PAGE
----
Sunday, May 13, 2007

Cowboys and Indians

Hey, man! Don’t let him bring you down, now. There’s a lot of young people in this country, just like myself, who really know where the Indian’s at. And don’t worry. Soon we’re all gonna be out here on the Reservation, livin’ like Indians, ‘n’ dressin’ like Indians and doing all the simple, Beautiful Things that you Indians do. Hey - got any peyote?

–Temporarily Humbolt County, Firesign Theater

In my recent essay False Positives, I mentioned several racial/ethnic groups for which I have a “slight positive bias,” a tendency to look upon favorably, give benefit of doubt, and so forth. It might be said that this comes at the expense of my own ethnic group, i.e. middle-class white guys, but the fact is that I know my own group well enough so that other factors come into play almost immediately. Notice, for example, that there would be separate entries for “female” and “non-middle class,” if I’d just started with the group, “white folk,” but that barely begins to cover it. We all automatically respond to such things as accents, use of language, height, weight, perceived intelligence, and all the rest, so the “white guy” part gets lost in the mix pretty quickly. Truth to tell, the “slight positive bias” doesn’t go very far either if I’m confronted with someone who is pushing some of my other buttons. And yes, I have plenty of buttons, some of which are still unknown to me, I’m sure.

The racial/ethnics groups I mentioned were African-Americans, Asian-Americans, Hispanics, and Jews. There was another one that I considered, but left off the list: Native Americans. The “racial bias” test is actually one for skin tone, so there’s some probability that my bias would extend to them. For that matter, Hispanics, primarily Mexicans and other Latin Americans, have a high percentage of persons having pre-Colombian ancestry, and the dark-skinned thing may explain some of the good will there.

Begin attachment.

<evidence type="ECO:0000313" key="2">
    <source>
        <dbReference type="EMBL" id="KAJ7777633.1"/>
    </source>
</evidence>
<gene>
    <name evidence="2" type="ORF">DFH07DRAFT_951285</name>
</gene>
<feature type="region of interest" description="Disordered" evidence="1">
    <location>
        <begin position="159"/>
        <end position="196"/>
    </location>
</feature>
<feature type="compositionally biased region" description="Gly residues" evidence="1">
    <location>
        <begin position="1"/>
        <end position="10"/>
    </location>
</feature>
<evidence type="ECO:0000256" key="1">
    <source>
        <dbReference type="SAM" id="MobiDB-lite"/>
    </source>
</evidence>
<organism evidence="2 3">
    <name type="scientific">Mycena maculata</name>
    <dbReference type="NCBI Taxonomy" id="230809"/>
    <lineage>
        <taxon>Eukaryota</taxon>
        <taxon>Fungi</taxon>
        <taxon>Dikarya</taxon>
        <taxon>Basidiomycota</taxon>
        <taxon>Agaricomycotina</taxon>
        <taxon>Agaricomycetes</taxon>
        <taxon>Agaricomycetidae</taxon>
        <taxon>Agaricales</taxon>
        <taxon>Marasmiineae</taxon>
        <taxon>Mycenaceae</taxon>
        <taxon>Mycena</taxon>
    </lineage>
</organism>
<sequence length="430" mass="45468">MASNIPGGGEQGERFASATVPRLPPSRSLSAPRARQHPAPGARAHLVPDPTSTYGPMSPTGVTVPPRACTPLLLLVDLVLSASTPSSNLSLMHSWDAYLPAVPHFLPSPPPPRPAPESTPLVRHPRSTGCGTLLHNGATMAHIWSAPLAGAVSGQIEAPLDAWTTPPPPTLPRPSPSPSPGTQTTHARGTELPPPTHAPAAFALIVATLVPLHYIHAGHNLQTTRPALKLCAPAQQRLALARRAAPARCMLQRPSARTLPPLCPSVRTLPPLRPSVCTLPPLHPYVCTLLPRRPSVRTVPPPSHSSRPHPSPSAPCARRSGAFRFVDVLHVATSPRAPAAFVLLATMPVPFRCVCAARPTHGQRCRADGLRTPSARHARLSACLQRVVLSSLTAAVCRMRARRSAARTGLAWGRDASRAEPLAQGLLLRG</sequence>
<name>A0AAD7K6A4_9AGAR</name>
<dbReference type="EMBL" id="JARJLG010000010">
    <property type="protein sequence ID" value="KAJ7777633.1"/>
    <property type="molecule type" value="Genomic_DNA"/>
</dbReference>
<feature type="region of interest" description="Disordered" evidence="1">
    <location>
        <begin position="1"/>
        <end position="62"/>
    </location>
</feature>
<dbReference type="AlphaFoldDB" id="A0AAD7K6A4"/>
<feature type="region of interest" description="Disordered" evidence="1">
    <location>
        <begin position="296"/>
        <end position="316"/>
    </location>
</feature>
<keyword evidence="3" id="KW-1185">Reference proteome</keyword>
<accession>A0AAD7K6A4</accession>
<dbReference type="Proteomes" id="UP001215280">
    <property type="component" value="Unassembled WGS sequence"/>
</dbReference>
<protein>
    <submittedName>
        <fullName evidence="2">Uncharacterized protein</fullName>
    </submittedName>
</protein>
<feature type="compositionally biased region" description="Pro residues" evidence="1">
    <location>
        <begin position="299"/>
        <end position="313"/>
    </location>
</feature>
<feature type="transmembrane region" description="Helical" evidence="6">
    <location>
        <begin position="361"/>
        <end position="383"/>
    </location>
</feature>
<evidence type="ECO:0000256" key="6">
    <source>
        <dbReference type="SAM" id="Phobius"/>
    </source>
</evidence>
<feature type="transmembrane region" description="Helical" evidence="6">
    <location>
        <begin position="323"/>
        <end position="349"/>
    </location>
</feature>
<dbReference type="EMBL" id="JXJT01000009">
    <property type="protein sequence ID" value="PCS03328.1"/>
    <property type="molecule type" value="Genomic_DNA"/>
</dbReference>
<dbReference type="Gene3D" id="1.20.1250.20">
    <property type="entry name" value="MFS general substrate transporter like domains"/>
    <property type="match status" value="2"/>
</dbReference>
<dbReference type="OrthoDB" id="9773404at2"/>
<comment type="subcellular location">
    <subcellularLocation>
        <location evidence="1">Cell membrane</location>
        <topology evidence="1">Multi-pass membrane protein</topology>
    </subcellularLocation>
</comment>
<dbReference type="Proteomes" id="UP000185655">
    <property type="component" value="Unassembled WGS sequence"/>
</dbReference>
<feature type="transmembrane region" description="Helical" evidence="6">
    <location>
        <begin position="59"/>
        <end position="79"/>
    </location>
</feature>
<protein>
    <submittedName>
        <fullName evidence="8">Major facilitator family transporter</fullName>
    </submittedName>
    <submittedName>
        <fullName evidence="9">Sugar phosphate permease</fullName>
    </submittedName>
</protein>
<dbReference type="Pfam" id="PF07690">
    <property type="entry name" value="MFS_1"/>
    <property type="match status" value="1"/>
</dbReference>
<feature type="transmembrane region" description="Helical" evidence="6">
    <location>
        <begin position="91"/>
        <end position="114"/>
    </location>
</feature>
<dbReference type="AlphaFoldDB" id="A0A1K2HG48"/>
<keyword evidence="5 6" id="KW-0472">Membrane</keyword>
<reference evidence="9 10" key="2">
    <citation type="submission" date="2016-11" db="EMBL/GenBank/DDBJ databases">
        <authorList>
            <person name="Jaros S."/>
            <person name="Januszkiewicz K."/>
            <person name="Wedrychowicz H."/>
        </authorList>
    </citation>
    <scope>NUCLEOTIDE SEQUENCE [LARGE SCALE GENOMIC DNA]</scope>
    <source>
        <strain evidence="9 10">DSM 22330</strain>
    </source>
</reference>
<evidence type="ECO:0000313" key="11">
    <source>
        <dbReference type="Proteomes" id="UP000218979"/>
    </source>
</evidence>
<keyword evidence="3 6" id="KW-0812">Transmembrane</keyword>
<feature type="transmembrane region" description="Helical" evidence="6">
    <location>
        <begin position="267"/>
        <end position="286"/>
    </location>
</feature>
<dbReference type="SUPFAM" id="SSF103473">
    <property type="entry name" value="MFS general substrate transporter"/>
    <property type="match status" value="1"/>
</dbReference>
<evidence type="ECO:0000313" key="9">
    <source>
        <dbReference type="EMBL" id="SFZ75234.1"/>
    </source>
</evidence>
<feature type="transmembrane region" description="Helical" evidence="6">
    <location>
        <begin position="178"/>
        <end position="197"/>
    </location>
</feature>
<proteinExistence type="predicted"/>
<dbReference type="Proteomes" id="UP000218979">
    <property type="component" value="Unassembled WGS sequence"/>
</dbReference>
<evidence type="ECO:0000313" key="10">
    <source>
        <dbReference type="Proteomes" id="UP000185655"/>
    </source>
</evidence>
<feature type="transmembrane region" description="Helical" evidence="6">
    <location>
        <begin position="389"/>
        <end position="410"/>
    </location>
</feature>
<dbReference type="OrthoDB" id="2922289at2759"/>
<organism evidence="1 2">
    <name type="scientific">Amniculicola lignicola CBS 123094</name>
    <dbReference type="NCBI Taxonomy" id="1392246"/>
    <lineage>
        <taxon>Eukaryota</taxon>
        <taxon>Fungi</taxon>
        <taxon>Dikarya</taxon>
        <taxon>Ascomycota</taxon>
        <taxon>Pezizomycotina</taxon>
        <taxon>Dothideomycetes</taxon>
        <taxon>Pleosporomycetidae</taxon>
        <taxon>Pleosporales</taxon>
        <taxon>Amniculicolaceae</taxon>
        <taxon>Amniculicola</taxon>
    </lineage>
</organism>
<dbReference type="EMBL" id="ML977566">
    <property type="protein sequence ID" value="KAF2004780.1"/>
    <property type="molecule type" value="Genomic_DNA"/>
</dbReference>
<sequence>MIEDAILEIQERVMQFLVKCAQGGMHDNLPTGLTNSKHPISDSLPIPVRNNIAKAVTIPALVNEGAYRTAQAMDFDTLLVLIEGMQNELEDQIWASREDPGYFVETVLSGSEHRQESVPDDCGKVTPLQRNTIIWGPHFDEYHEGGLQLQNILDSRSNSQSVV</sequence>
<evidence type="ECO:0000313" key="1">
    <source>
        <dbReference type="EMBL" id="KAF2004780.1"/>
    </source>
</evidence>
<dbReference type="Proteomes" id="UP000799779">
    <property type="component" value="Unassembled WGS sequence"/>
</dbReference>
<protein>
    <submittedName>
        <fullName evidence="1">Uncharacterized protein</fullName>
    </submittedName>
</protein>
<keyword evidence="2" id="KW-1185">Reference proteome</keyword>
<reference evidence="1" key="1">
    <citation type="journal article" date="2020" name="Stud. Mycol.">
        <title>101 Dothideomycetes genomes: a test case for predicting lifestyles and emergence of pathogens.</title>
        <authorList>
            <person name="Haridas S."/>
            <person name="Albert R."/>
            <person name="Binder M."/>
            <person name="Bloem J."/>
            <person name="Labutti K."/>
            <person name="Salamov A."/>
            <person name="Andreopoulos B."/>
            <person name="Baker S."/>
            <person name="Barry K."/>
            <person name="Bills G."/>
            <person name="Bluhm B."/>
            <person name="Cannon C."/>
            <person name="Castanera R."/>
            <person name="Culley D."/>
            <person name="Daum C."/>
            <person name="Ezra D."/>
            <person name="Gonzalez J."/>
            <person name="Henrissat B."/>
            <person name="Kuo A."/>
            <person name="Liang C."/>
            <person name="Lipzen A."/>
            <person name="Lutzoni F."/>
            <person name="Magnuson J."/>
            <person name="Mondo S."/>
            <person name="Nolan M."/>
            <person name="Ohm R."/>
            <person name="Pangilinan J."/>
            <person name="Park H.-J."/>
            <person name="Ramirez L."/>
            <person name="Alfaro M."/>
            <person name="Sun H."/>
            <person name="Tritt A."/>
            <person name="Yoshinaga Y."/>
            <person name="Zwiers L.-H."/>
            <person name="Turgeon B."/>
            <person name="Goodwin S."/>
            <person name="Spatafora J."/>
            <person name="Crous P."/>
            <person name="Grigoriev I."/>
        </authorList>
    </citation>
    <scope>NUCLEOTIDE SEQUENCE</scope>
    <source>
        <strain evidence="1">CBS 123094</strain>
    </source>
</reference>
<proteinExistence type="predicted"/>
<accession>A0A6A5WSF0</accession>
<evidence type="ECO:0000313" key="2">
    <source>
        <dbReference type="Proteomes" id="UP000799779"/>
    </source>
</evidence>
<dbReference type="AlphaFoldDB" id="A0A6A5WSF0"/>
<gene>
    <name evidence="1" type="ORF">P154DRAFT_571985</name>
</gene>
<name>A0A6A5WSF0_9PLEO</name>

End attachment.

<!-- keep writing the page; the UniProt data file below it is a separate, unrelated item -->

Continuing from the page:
So why didn’t I include Native Americans in my bias group? Let’s see where this introspection trail leads.

Notice that, in the above paragraph, I used the phrase “pre-Columbian ancestry.” There’s one of the problems. I have, in fact, some problem with the term “Native American,” and it’s related to the same problem that I have with “Indian,” which was the term used when I was young.

I generally use “Native American” because that seems to be the preferred term used by those who “self-identify” as the jargon goes, and I like to use the names that people wish to go by. I will call a guy “her” if she insists on it, (unless he pisses me off in the right sort of way). African-American, black, or “person of color,” yes, I’ll go along, fair enough. I might have a mild objection to the term “Native American” because it’s a bit jargonesque, since, by ordinary usage, anyone born here is a “native American.” Then, if you dig deeper, it gets worse. The word “America” isn’t itself native; it’s a word applied originally by Europeans to a newly discovered (by them) continent.

I’d like to use the word the pre-Columbian natives used for the continent, but they didn’t have such a word. Indeed, they had no idea that they were living on a “continent” because that’s another external invention.

So, as you can see, what I’d like to do is to use the original names of self-identification, but there we run into a wall. There is no group name, because the grouping itself is a racial group, imposed by outsiders. The actual pre-Columbian tribes and nations had separate names for themselves, Cherokee, Inca, Mohawk, Seneca, Shoshone, and yes, I know that these are imperfect transliterations, but it’s a step towards politeness, and back from racialism, so I take it when I can.

And this is just the trouble I have with the names. What the hell do you do about the stereotypes?